So I let go of that part, and keep the dance alive for myself, and then for my students and peers. I see other’s go through the ups and downs of what I have experienced, but each must find their own path and go through their own experiences. I don’t have an “I told you so” attitude, or “I know better”, but there are many things I have learned along my journey. And I think that is one of the reasons why I am a good teacher, a teacher of wisdom and experience, with a desire and the knowledge to share. But again, it really only comes to empowerment. How can you be an artist if you only imitate? If you only follow in one’s footsteps and never take your own path? True, it takes leaders and followers to make the circle go around. And I want you to be your own person, your own dancer, individually first, then collectively within your group, your troupe, your tribe. Not to be cliquey within your troupe, I have also witnessed the pain of some shutting others’ out. I have seen egos expand and shrink, and I have seen many learn the dance but not the spirit of the dance. That saddens my heart. I can teach lessons, skills, and ways of doing, but it is only for you to use as tools to find your own path. My job is to help you become the best dancer you can be, and to honor yourself through movement and connection, the connection of yourself with the dance spirit, and the connection of dancing with others—that magic of our schynchronistic movement and power.
So really, what am I trying to say? There are many roads on this dance journey of mine, and yours. Joyful, celebratory, life-changing, painful, tearful, with physical challenges as well as mental challenges (remember when you brain kept trying to tell your hips what to do, but they wouldn’t behave?). It is all part of the journey. Remember that. The pain of one can be the joy of another. It is hard to be clear with yourself sometime, but the most important thing you can do is be true to yourself. What you really want, what you desire, what is attainable given who you are. Do not settle. Then you can truly gather what you need for your journey. And to enjoy the entirety of it, not just the reaching the end resuIt. That is a beautiful thing, and pain is part of those travels, along with change and truth.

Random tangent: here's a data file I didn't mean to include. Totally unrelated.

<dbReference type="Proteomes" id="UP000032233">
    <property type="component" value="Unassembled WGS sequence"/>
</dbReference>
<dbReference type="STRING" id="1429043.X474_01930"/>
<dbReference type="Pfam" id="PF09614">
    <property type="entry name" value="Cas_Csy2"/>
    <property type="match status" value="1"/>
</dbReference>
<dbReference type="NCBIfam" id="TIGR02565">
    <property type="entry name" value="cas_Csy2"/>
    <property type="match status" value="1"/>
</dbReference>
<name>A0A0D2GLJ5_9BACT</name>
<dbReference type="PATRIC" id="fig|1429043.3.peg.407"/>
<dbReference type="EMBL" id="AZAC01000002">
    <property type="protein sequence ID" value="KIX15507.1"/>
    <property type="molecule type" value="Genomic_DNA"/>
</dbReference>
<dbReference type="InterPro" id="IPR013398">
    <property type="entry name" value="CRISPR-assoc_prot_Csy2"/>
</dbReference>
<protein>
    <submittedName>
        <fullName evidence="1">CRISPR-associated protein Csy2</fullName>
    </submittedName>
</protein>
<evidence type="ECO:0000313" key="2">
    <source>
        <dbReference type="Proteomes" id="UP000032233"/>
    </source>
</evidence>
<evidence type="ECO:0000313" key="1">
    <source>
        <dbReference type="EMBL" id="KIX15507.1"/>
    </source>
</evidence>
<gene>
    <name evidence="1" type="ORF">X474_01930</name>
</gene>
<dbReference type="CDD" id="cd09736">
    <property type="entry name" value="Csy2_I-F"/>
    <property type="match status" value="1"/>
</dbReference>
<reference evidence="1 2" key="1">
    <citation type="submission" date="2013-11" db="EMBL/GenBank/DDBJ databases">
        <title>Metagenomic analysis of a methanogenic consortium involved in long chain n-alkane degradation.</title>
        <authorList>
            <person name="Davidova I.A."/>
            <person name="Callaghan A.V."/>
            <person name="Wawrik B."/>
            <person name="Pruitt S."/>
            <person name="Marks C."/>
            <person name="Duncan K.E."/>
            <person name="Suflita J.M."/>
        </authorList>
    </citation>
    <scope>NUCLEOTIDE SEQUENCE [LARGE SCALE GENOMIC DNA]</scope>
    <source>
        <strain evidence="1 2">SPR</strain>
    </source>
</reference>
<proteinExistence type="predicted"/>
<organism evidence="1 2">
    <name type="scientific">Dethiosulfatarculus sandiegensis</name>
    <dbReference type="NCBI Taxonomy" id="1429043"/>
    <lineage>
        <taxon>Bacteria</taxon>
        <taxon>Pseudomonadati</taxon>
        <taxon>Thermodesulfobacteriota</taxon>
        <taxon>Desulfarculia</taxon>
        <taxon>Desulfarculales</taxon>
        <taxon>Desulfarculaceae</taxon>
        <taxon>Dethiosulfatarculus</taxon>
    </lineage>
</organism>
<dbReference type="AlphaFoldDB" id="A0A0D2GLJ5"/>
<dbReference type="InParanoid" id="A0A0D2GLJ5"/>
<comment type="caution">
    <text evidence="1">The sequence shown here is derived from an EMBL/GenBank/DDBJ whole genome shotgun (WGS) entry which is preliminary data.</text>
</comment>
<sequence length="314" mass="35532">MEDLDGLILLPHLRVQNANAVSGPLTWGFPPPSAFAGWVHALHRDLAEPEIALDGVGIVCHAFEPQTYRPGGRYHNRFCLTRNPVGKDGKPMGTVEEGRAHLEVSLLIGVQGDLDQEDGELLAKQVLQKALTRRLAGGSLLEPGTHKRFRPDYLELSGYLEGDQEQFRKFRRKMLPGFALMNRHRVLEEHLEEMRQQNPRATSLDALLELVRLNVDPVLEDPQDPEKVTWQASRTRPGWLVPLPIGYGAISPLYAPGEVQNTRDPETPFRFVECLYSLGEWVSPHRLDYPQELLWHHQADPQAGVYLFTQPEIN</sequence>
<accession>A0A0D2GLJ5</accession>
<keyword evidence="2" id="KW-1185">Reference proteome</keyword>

Wow, this seems like a heavy newsletter, but sometimes I need to just let my words flow. My path has been one to share with you these tribal travels of mine, and it is not always easy, in fact, it is almost never easy. But I have had rewards and pleasures a plenty, and I have met some truly wonderful people, and made great long-lasting friends as well as passing acquaintances, along my path. My road is changing and is bumpy, as I grow into my crone years, as a dancer and as a woman. I don’t always know where I will end up because I let life lead me, although I often try to plan ahead too much. But I know my dance world is changing . Meanwhile, I still dance and share, because that is what I do.
I go back and reread this, and remember how I was feeling… those emotions come and go as my dance journey continues. What do you find yourself going through? Some of you have been on this path for many years, and some are new to the tribal quest. Write it down, and then save it to reread in two years…or share it with me…
Like this post? Let me know, and please feel free to share it with others who will enjoy it too! Thanks for that!
Enjoy and dance your truth…